While it can be confusing to sift through the immense amount of health and wellness information out there, one thing is undeniable - exercise is crucial for all aspects of our health. Amongst other things, exercise boosts our energy, productivity, cognitive function, mood management, as well as our overall mental and physical health. But as we know, it is one thing to know the benefits of exercise and another to make a habit out of it.
Forming a new habit can already be difficult in the best of times, let alone in a period where we are already spent from adapting to a new normal. This means that it can be even harder to make healthy changes during times that we need them the most. However, it might comfort you to know that falling short of our goals and experiencing bouts of disappointment are part and parcel of any new endeavour. We are all human, and few things go as smoothly as we think they should. So instead of letting these lows discourage us from exercising, we have a few tips to rejuvenate you and your fitness resolutions for the next half of the year.
- Rethink the words ‘movement’ and ‘exercise’
For some of us, exercise is simply not appealing. The physical exertion of such activities can instil dread even in the best of us, but it is also often the euphoric sense of achievement at the end of it that pushes most of us to continue exercising. But what if we told you that you could trick your brain and skip the dread by not thinking of exercise as exercise?
What gets people moving is doing something that they enjoy, and reframing exercise as another form of outing could do the trick. If you are going out on a hike with friends, for instance, try thinking about the outing primarily as an opportunity to spend some quality time with your loved ones rather than a physical activity. Exercising for health and wellbeing are perfectly good motivations, but there is also no harm in admitting that that might not be inspiring enough to push you to exercise regularly. It is therefore important to find motivating factors that are appealing to you and to keep them at the forefront of your mind so that you can eventually stop seeing exercise as a chore.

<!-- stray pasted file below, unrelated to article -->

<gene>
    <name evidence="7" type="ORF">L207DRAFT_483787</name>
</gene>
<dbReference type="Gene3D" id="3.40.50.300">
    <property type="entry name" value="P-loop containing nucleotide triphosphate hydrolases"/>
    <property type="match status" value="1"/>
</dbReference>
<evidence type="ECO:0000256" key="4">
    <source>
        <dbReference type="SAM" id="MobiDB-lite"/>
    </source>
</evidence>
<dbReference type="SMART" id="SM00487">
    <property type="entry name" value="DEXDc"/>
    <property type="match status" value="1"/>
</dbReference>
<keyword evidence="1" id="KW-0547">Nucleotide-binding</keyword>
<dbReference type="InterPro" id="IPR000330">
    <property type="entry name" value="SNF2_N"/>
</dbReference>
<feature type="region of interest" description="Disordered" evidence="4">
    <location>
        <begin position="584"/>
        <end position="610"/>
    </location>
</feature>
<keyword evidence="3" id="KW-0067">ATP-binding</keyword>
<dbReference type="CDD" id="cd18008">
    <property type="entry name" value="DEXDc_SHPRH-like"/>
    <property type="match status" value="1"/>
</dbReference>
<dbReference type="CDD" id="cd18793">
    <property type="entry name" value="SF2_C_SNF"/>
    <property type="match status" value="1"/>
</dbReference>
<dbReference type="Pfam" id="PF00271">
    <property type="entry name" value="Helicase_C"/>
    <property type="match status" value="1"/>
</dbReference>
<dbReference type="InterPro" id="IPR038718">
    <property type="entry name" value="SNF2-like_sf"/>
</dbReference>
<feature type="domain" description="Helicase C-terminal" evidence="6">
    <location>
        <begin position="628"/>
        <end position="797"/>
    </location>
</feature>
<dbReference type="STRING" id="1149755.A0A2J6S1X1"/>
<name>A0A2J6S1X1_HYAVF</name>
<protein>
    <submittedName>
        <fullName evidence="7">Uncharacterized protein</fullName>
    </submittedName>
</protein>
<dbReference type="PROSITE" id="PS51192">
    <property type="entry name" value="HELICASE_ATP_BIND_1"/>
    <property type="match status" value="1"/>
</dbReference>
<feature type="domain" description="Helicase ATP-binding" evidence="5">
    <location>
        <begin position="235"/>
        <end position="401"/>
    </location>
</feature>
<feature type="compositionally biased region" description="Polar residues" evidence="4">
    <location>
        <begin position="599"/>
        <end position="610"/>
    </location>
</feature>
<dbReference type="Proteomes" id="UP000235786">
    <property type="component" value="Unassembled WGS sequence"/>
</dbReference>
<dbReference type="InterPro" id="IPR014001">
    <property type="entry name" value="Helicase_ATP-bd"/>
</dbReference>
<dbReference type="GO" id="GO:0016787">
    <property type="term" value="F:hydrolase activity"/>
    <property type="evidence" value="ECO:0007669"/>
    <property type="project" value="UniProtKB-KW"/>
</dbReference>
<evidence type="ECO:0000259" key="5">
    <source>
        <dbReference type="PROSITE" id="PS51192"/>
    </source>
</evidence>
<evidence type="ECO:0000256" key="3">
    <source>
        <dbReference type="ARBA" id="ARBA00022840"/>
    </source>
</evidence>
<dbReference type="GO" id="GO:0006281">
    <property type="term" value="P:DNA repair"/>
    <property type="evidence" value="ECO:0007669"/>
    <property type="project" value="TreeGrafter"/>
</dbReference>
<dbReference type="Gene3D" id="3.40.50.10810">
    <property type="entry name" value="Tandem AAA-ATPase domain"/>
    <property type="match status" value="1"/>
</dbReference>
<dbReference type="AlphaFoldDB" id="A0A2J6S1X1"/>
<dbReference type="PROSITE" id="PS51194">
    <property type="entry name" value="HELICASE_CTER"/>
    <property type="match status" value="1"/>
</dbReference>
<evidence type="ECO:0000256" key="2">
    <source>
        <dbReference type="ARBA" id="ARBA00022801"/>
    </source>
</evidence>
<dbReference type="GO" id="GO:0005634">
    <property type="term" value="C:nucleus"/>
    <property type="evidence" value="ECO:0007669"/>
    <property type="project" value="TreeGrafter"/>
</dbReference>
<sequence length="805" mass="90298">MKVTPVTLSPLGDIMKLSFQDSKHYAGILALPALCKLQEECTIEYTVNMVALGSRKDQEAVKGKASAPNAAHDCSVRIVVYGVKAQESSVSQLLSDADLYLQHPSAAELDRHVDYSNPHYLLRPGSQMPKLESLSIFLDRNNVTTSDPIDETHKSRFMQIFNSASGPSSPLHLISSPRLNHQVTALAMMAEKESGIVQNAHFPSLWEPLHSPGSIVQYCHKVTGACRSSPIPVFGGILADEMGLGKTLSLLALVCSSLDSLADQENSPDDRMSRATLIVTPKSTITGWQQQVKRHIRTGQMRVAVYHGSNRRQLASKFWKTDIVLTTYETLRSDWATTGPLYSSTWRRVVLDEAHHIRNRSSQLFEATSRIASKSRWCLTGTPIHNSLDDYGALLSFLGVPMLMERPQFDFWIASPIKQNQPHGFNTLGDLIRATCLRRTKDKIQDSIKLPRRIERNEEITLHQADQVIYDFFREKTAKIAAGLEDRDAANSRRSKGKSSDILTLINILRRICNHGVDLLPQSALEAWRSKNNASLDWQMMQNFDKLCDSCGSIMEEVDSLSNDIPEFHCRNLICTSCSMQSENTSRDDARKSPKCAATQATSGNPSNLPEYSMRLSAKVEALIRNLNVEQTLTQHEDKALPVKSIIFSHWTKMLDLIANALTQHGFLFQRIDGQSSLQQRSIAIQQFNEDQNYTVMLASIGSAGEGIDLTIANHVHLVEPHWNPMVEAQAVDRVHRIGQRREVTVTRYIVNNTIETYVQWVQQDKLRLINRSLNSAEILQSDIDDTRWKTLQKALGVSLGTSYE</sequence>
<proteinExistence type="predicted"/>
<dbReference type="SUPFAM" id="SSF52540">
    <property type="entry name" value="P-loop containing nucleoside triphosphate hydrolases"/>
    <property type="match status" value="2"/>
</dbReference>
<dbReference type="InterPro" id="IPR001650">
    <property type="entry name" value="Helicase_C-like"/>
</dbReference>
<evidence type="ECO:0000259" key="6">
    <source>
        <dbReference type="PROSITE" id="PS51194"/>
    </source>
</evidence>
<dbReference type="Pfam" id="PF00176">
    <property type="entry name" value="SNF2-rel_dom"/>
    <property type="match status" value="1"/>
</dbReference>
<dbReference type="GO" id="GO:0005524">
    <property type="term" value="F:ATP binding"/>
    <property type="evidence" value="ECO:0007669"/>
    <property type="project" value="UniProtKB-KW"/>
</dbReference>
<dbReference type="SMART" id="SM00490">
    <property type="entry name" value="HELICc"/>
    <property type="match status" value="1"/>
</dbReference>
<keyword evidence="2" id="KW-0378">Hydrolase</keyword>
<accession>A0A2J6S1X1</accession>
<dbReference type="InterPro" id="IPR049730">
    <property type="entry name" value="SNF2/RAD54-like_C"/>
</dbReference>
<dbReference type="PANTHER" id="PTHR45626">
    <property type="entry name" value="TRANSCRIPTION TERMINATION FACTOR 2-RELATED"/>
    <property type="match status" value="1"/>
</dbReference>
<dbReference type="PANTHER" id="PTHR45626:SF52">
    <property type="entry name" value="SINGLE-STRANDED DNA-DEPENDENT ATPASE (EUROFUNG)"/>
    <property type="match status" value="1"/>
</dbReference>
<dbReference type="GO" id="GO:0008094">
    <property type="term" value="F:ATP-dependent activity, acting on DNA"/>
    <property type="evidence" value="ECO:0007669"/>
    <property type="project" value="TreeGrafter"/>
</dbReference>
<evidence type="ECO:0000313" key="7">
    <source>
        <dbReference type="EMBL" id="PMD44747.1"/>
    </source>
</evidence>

- Make your goals a priority
Committing to exercise and then skipping out on it is a common occurrence that most of us can relate to, so much so that researchers have conducted multiple studies on it. In these studies, the main reason that is often given for forgoing exercise is that time is too tight. While this might be true, there is still a reliable way that we can keep ourselves on track with our exercise goals - make it a non-negotiable priority. When we think of exercise as optional, we are basically making it easier on ourselves to skip it. Making exercise a compulsory part of daily lives would help us a lot in staying committed to it.
Naturally, making this commitment would require us to reallocate and dedicate some of our free time solely for exercise. However, this process might actually be easier than we might think. A recent study found that we tend to have more leisure time than we think1. Yet, for most participants, however, physical activity was uncommon during those hours. Most people instead spent the overwhelming majority of their free time watching television or in front of a phone or a computer. The main point is that most of us do have enough time to commit to exercise - we just have to make a little sacrifice of dialling back on our screen time.